Showing Global contracts with GNAT Studio
by Simon Buist –
In SPARK, data-flow analysis performs 2 steps: (1) verifying the user-defined data-flow contracts (e.g. Global / Depends) and (2) generating them when they are missing.
Accurate data-flow analysis is a necessary prerequisite for proof of absence of run-time-errors (AoRTE) checks.
SPARK 2005 only did the first step (assuming null global data in the absence of user-defined global contracts). The second step, generation, is useful for users that want to get the benefits of flow-analysis, including proven AoRTE, without bothering to annotate their code with contracts.
However, the global contracts that get generated may not meet expectations / requirements. For example, you may write to a variable that should only be read from. In this case, flow analysis and AoRTE proof could pass, but your code would not meet its requirements.
So there is a need to see what global contracts SPARK generates.
The generated global contracts were previously hidden from the user. They could be exposed with the switch --flow-show-gg, but then SPARK would output the generated global contracts to the console, which made them hard to utilise effectively.
In the integrated development environment, GNAT Studio, there is now a plugin that inserts the generated global contracts inline with the code.
The GNAT Studio contextual menu
Here, we have a screenshot of some Ada source code being edited in GNAT Studio. The code uses two globals, G1 and G2. Function Potato reads both. Function Kitty reads G1.
The user has right-clicked to select the new plugin, “Show generated Global contracts”.
Once the user clicks “Show generated Global contracts”, the generated global contracts get inserted into the editor window, so that the user can see what SPARK data-flow analysis detects as globals.
The user can then inspect the globals, and if they wish, copy-paste from this into their code, to add contracts. From this point, they can check whether the system fulfills global data-flow requirements.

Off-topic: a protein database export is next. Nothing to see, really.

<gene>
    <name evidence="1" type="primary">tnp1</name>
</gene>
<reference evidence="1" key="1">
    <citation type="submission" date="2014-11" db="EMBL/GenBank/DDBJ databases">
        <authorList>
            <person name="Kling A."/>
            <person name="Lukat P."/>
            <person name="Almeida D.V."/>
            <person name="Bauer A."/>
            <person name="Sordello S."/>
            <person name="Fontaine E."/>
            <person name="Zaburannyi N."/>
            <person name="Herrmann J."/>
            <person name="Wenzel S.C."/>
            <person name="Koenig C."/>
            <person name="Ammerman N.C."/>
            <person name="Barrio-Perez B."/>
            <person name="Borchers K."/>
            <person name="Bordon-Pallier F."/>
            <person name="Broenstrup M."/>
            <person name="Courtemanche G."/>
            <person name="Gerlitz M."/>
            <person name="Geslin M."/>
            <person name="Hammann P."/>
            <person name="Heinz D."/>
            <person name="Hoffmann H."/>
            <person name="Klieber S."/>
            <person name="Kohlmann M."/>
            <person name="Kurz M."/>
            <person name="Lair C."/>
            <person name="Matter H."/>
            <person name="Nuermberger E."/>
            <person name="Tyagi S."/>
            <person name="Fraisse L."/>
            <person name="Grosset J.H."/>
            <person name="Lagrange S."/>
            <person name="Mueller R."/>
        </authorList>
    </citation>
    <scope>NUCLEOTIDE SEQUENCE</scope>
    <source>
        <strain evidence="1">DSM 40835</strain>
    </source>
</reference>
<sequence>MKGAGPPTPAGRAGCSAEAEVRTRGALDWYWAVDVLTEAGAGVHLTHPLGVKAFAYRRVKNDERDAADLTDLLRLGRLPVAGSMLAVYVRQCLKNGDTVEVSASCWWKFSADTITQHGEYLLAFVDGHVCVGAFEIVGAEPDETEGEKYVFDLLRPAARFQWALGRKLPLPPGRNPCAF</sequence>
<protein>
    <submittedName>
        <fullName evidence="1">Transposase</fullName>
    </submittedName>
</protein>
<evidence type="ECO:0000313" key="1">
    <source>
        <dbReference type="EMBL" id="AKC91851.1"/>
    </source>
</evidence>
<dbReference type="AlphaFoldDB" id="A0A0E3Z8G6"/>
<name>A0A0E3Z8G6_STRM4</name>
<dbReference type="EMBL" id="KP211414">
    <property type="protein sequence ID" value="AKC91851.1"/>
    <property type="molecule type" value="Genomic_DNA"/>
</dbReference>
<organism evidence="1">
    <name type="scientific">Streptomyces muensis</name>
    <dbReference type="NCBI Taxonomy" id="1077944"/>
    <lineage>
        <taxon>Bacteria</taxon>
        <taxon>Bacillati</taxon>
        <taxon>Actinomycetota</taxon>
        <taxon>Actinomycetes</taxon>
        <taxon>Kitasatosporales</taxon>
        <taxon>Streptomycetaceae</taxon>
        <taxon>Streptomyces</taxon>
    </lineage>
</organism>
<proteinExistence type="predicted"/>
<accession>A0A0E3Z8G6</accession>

We see this as a great learning tool for beginners to SPARK.
Let’s test the plugin on the Tokeneer project - a codebase that makes extensive use of Globals. Tokeneer has been fully verified in SPARK, and has a comprehensive set of user-written Global contracts, so we need to hide these contracts from our plugin by adding the following directives to the file we want to test:
pragma Ignore_Pragma (Global); pragma Ignore_Pragma (Refined_Global); pragma Ignore_Pragma (Depends); pragma Ignore_Pragma (Refined_Depends);
This will allow us to compare the user-written Global contracts with the ones displayed by our plugin.
File enclave.adb has a procedure named ValidateAdminToken:
We can see that the user-supplied Global contract (white background) closely matches the generated one (grey background). GNATprove has resolved Output => Status conservatively as In_Out => Enclave.Status. The plugin correctly summarises the effect on individual variables by the aggregated effect on the corresponding abstract state, when the variables belong to one.
We chose to prefix Global variable names with their full path, even when they are inside the current program unit. We decided to do this to disambiguate in such situations where we have two different variables sharing the same name, for example where we have Global variable X in package Outer, and Global variable X in package Inner, with Inner nested inside Outer:
Coming back to the Tokeneer code, we also ran the plugin on file keystore.adb, which has a function named GetBlock:
The plugin has correctly identified that there is no Global state. It’s useful to annotate this function with Global => null, so that we know it is not modifying any Global state.
We’d love to know how you use this feature and if you see any useful enhancements. One feature we could add is the ability to automatically insert a generated contract in the code if the user wishes so.